NAACP TEAMS ARE ON THE GROUND TO ASSIST IN HURRICANE IKE RECOVERY EFFORTS

Just days before new NAACP President & CEO Benjamin Todd Jealous took the reins of the nation’s oldest and largest civil rights organization this week, Hurricane Ike tore a path of destruction through the Gulf Coast and Caribbean disrupting and displacing more than a million families and victims. Within 24 hours of the storm’s landfall, NAACP teams, trained by the American Red Cross, were on the ground in Texas and Louisiana providing aid. Within 48 hours, a national team, dispatched by Jealous, was in the affected areas.

“We want to ensure that the rights of African American victims are protected and that they receive equal treatment in the aftermath of the storm,” said Jealous. “With support from our members, partners and the public we can make sure the woefully inadequate response by federal and local authorities during Katrina is not repeated.”

For many residents, it may be weeks before they can return home from cramped shelters. Others who opted to ride out the storm in their homes are finding themselves cut off from clean water, food, plumbing and power. There is an immediate need for ice, water, food, toiletries and other comfort items in the region, said Gene Collins, co-chair of the Texas NAACP Disaster Committee. 

The NAACP has established a command center at its Texas State Conference Office in Austin to coordinate its disaster relief efforts. The NAACP and its partners encourage people in the surrounding regions to volunteer to assist in the recovery effort. If you’d like to be an NAACP volunteer, call the command center at (512) 322-9457 or contact the NAACP National Office toll free at  

“There are good intentions in Texas, but still a lot of gaps that need to be filled,” Collins said, noting that many of the storm’s survivors are not being presented information in a way that is easily understandable which is creating a lag in services.  

“We’ll be conducting assessments of both American Red Cross shelters and state operated shelters in Texas to monitor the effectiveness of the response and to identify where further aid may be necessary,” said Dickson NAACP Branch President Shirley Thaniels.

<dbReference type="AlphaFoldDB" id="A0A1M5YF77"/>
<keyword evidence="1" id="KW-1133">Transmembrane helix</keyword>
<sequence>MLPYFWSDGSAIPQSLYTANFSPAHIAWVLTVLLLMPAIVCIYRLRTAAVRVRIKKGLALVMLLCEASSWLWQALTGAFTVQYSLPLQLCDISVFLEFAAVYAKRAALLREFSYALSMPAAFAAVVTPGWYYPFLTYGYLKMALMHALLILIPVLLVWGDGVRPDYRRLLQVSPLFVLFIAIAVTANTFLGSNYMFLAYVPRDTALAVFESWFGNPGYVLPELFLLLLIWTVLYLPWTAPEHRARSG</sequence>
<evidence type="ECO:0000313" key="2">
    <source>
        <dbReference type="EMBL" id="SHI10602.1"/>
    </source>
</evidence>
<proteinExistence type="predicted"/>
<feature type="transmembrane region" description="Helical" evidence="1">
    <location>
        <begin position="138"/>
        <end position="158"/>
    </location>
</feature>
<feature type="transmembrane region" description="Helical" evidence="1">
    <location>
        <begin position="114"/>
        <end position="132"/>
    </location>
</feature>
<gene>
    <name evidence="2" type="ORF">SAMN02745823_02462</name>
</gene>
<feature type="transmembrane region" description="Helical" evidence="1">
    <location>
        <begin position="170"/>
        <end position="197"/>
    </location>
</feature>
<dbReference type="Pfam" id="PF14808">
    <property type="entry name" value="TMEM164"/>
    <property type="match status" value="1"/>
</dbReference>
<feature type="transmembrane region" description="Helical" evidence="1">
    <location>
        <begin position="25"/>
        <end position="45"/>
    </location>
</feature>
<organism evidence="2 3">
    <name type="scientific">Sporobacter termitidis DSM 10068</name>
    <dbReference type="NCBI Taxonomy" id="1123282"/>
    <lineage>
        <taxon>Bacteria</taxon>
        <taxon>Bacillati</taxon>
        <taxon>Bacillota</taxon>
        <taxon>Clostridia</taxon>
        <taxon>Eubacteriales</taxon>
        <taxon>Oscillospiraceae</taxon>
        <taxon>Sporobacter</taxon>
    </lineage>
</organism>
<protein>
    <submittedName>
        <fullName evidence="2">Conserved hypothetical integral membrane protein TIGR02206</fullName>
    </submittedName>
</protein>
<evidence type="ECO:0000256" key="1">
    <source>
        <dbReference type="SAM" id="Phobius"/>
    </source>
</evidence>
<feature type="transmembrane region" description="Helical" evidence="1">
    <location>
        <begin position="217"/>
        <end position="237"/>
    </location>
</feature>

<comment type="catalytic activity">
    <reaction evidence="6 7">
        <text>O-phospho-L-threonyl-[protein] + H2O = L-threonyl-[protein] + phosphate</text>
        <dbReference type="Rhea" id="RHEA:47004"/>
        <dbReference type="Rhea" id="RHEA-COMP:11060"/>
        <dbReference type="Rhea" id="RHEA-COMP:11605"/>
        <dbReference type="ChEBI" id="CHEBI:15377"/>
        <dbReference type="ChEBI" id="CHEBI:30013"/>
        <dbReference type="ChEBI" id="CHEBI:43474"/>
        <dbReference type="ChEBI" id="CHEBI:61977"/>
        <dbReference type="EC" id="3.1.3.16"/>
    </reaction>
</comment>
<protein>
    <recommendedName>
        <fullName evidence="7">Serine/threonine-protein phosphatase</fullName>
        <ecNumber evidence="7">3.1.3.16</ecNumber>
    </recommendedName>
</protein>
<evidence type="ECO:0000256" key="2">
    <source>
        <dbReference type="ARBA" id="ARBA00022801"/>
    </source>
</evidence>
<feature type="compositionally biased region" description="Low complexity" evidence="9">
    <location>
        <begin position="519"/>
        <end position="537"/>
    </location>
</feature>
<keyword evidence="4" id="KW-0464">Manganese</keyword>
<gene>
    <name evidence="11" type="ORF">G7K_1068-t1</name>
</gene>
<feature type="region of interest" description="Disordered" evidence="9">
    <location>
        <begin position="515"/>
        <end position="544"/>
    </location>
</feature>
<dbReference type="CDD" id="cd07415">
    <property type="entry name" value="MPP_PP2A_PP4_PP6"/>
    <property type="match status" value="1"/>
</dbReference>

Today, NAACP teams and U.S. Rep. Al Green, a former Houston NAACP Branch president, are surveying the Congressman’s devastated district in neighborhoods of Houston before heading to Galveston. Although flooding has subsided, they describe finding widely scattered debris and many homes with missing roofs.

NAACP leaders in the region also report a severe lack of gasoline in the Houston area and that shelters in Tyler, Texas have reached capacity forcing many evacuees to be relocated to Fort Worth.

The NAACP, in partnership with the American Red Cross, is in a unique position to assist in disaster recovery because of its wide network of grassroots volunteers based in communities of all sizes across this nation. Since Katrina, hundreds of NAACP members have completed American Red Cross training as certified disaster relief volunteers in their communities. Some of those volunteers have been activated in Texas and repeatedly in the last three years for less severe incidents.  

NAACP disaster relief volunteers often possess local knowledge that can be used to identify or get assistance into areas that are frequently underserved by traditional emergency relief agencies.

Firsthand accounts from the region can be found on the NAACP blog [at naacp.org], where staff is posting messages and photos.

Founded in 1909, the NAACP is the nation's oldest and largest civil rights organization. Its members throughout the United States and the world are the premier advocates for civil rights in their communities, conducting voter mobilization and monitoring equal opportunity in the public and private sectors.

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